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In House of Representatives, an Arithmetic Problem

Markets were down sharply on Friday after Speaker John A. Boehner’s tax plan failed to reach a vote in the House on Thursday evening. No Democrats were prepared to support the bill, and Mr. Boehner told reporters that his plan also lacked sufficient votes among Republicans.

A variety of smart political observers have suggested that the markets are misreading the situation. Instead, they say, the failure of Mr. Boehner’s bill makes a deal to avert the so-called fiscal cliff more likely because it has now become clear that any deal will need to rely upon the support of at least some Democrats, which could ease passage through the Democratic-controlled Senate.

Perhaps this is correct. Mr. Boehner has said that the White House and Senator Harry Reid, the majority leader, will now have to take the lead in negotiations. The chance that a fiscal deal will be secured on terms that Democrats find favorable may have increased.

But the chance that there will not be a deal at all may also have increased, or at least not one before protracted negotiations that could harm the economy. The difficulty is in finding any winning coalition of votes in the House of Representatives.

In the diagram below, I’ve charted the major coalitions in the incoming 113th Congress, which will convene on Jan. 3. The new House of Representatives will have 233 Republicans and 200 Democrats. Two seats remain vacant, which means that 217 of 433 votes will be required to pass a bill.

Of the 233 Republicans, 51 will be members of the Tea Party Caucus, give or take a few depending on which first-term members of Congress join the coalition. The other 182 are what I will call Establishment Republicans.

As Keith T. Poole of the Voteview blog points out, the Tea Party Caucus wasn’t solely responsible for Mr. Boehner’s failure to pass his bill. A significant number of Tea Party Caucus members were thought to support his plan, while some of the opposition came from representatives who do not formally associate themselves with the Tea Party.

Nonetheless, it seems clear that Mr. Boehner lacks the confidence of roughly three dozen Republican members of the House, and possibly more. Erick Erickson, of the blog RedState, identified 34 Republicans who he said opposed Mr. Boehner’s bill and another 12 whom he identified as being on the fence.

Say that Mr. Boehner cannot count on the support of 34 of his Republicans when it comes to passing major fiscal policy legislation. That means he would need to identify 18 Democrats who would vote along with the Republicans who remained with him.

Here’s the problem: it might be hard to round up those 18 Democrats.

The reason is that most of the Democrats who remain in the House are quite liberal.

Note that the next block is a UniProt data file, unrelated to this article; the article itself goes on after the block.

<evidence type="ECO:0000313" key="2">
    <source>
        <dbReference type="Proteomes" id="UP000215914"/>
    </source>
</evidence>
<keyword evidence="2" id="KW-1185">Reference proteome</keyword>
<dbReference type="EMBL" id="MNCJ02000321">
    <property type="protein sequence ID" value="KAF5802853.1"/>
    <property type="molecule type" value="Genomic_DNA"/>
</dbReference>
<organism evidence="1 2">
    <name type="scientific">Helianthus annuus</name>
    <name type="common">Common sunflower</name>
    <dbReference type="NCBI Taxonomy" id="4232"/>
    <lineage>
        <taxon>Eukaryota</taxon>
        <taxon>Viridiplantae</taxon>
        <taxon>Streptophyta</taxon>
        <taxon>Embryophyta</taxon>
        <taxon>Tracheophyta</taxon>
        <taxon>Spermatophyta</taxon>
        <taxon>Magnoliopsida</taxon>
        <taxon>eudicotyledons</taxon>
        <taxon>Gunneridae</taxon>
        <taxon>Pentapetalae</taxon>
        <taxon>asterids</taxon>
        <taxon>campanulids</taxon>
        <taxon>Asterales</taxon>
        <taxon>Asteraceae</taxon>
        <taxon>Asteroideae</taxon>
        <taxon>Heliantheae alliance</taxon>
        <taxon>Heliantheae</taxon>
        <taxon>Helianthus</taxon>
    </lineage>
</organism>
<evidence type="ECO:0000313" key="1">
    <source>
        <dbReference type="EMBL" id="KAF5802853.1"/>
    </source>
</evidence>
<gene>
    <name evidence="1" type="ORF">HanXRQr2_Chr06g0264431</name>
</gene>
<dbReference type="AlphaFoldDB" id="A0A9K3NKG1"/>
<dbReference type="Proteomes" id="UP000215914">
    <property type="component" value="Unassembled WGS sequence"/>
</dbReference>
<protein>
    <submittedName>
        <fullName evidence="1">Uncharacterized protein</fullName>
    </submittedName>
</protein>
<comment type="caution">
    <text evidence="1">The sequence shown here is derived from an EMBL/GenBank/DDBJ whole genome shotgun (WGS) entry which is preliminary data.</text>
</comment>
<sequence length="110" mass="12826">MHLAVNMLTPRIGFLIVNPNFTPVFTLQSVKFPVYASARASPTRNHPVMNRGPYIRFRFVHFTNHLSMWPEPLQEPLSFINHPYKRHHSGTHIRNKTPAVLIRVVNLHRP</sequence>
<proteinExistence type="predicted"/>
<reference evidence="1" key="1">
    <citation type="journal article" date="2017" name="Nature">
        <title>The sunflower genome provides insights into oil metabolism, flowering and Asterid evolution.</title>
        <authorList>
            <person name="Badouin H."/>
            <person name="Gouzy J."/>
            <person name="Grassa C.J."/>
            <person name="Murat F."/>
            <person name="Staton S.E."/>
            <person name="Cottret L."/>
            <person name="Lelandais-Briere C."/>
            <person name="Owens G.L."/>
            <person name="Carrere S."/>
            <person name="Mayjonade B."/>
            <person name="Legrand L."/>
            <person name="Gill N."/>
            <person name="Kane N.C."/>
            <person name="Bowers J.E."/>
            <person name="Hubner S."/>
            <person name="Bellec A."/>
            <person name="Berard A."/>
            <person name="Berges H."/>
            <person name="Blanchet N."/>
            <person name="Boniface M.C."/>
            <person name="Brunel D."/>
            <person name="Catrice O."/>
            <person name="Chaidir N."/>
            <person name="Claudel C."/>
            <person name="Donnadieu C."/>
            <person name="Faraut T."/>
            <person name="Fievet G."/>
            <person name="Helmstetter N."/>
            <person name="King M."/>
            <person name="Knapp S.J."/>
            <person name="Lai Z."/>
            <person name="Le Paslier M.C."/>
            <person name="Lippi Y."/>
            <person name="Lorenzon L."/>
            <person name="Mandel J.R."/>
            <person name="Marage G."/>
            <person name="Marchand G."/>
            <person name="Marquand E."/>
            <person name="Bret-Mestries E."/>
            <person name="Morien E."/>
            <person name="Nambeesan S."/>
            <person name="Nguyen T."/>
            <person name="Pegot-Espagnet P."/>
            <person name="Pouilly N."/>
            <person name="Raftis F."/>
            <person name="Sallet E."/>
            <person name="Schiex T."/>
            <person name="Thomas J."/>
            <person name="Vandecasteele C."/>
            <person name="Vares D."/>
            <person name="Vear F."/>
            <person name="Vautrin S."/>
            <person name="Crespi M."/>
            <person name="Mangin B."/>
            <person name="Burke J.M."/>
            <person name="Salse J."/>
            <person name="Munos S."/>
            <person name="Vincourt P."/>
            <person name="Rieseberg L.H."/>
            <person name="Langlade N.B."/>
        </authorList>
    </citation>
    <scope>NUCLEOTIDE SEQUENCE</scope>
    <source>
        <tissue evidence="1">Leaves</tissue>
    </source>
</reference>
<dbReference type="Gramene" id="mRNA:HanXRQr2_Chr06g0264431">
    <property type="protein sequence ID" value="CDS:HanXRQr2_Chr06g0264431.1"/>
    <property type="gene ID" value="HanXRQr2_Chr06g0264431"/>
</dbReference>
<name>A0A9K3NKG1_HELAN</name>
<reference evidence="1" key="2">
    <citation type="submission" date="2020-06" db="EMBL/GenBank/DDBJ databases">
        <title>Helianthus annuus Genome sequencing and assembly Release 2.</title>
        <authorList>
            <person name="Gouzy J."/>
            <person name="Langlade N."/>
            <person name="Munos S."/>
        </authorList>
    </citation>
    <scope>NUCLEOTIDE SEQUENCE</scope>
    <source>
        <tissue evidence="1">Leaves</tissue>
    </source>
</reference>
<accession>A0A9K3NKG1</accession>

In fact, the once-powerful Blue Dog Caucus, a coalition of moderate Democrats, will have only 14 members in the new Congress. The centrist Democrats who once filled its ranks fared very poorly in the 2010 midterm elections, while others retired or were harmed by redistricting or by primary battles. Although Republicans have moved more to the right than Democrats have moved to the left in recent years, according to measures like those developed by Mr. Poole, the attrition in the Democratic Party has nevertheless contributed to moving the two parties even further apart.

What that means is that if Mr. Boehner has a significant number of Republican defections, as he did on Thursday night, he will need to win the support of at least some liberal Democrats. And a bill that wins the support of some liberal Democrats will be an even harder sell to Mr. Boehner’s Republicans. For each vote that he picks up from the left, he could risk losing another from his right flank.

Perhaps cooler heads will prevail in these negotiations. But a majority of the incoming House – 237 of 433 members – will be either Tea Party Republicans or liberal Democrats, leaving only 196 members who are either Establishment Republicans or Blue Dog Democrats and who might form a functional center-right coalition.

Moreover, the House is likely to engage in repeated battles over fiscal policy during the next two years: not just the over the fiscal cliff, but also over the debt ceiling, annual budgeting plans and whatever stabilization measures might be proposed in the event of another economic downturn.

If Mr. Boehner is having as much trouble whipping votes as he did on Thursday night, reducing the pool from which he might be able to draw together a compromise, this arithmetic problem could turn out to be intractable at some point.

Nate Silver founded and was the editor in chief of FiveThirtyEight.